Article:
Aaron Gwyn has written a novel about modern man at war on horses. He calls it a mideastern. "Wynne's War" is the story of a U.S. Army Ranger from Okla., Elijah Russell, whose stellar horsemanship gets him assigned to train Green Berets for a special mission in Afghanistan, a horseback raid on the Taliban in treacherous mountain territory.
At 89 years old, Stella Peshlakai Smith shuffles around her Arizona yard in white tennis shoes and a long traditional Navajo skirt. She points to her ceremonial home, called a hogan. "My father made this one [almost 100 years ago]," Smith says. Her modern house sits next door.
It's not all that often that the New York Times goes from printing the biggest stories of the day to actually being the biggest story of the day. But that's exactly what happened this week when the publisher, Arthur Sulzberger Jr. replaced Jill Abramson as the executive editor.
The Times has dealt with big problems before. I'm thinking of course about about Jayson Blair. Seth Mnookin's book, Hard News, is the definitive account of that saga. It's the story of an old line institution that allowed a snake to slip through unnoticed.
When Arizona State University graduates hear their names announced, they have Peter Lafford to thank. It's his job to ensure students' names are pronounced correctly — and it's not always an easy task.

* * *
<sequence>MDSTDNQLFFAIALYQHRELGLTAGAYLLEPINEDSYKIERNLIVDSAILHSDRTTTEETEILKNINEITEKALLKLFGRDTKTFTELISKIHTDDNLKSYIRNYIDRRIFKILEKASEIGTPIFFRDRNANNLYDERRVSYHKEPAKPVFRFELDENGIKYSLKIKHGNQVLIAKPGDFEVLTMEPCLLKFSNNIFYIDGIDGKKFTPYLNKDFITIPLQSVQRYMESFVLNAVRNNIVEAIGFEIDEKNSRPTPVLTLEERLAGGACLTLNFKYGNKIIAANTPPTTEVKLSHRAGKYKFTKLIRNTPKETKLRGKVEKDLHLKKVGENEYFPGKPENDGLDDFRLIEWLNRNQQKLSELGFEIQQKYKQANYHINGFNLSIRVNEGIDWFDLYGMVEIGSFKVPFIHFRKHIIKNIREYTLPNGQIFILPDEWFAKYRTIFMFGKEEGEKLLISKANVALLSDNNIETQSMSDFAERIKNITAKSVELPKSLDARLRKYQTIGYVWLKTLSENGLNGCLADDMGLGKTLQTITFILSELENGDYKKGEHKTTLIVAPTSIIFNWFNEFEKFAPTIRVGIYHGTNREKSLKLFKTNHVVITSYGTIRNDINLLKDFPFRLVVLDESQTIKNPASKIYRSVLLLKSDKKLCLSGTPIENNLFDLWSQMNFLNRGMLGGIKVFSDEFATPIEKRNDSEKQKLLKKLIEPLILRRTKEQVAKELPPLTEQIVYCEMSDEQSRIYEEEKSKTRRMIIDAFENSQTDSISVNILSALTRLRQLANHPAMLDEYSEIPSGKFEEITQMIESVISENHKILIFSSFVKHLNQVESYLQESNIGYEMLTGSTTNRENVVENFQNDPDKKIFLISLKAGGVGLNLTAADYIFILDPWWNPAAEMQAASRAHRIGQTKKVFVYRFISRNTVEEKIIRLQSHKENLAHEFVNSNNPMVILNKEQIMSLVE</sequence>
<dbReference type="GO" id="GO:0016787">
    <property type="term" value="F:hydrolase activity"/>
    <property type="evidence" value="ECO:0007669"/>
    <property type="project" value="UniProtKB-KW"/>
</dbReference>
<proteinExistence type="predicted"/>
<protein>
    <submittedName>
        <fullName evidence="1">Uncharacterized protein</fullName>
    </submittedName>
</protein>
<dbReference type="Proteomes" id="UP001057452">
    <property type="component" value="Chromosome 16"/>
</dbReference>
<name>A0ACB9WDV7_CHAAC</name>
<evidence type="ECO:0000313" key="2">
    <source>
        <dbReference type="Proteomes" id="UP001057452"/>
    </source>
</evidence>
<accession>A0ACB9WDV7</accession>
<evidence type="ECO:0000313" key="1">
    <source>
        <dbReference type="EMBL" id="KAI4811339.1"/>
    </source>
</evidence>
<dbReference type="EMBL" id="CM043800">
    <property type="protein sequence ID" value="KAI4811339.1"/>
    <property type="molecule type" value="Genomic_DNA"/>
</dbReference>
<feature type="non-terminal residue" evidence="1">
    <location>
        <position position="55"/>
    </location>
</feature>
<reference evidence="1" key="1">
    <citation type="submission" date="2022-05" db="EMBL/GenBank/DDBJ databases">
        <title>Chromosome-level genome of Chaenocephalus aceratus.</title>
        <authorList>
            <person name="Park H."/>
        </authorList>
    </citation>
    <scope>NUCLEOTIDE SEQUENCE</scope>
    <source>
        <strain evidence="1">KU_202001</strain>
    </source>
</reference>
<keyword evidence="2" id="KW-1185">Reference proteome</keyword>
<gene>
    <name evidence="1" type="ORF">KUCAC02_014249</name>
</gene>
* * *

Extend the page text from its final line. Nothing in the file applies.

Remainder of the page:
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People from China are considered the world’s top tourists. Studies show that on average they spend more money than people from other countries do.
This is a relatively new development because China’s economy has boomed and government restrictions on travel have been eased. The middle class now has money. They want to see the world and of course there are millions of them.
The BBC’s China correspondent Carrie Gracie reports on what Britain and France are doing to attract them.
The brand new PortMiami tunnel is set to open next week. It’s a billion dollar project that’s been in the works for more than four years. The tunnel will take trucks and cruise passenger traffic under Biscayne Bay, rather than through downtown Miami.
It’s the centerpiece of the $2 billion makeover of the Port of Miami, which was done largely so the city can capitalize on another major expansion going on more than 1,000 miles to the south: the widening of the Panama Canal, to accommodate bigger ships carrying more cargo.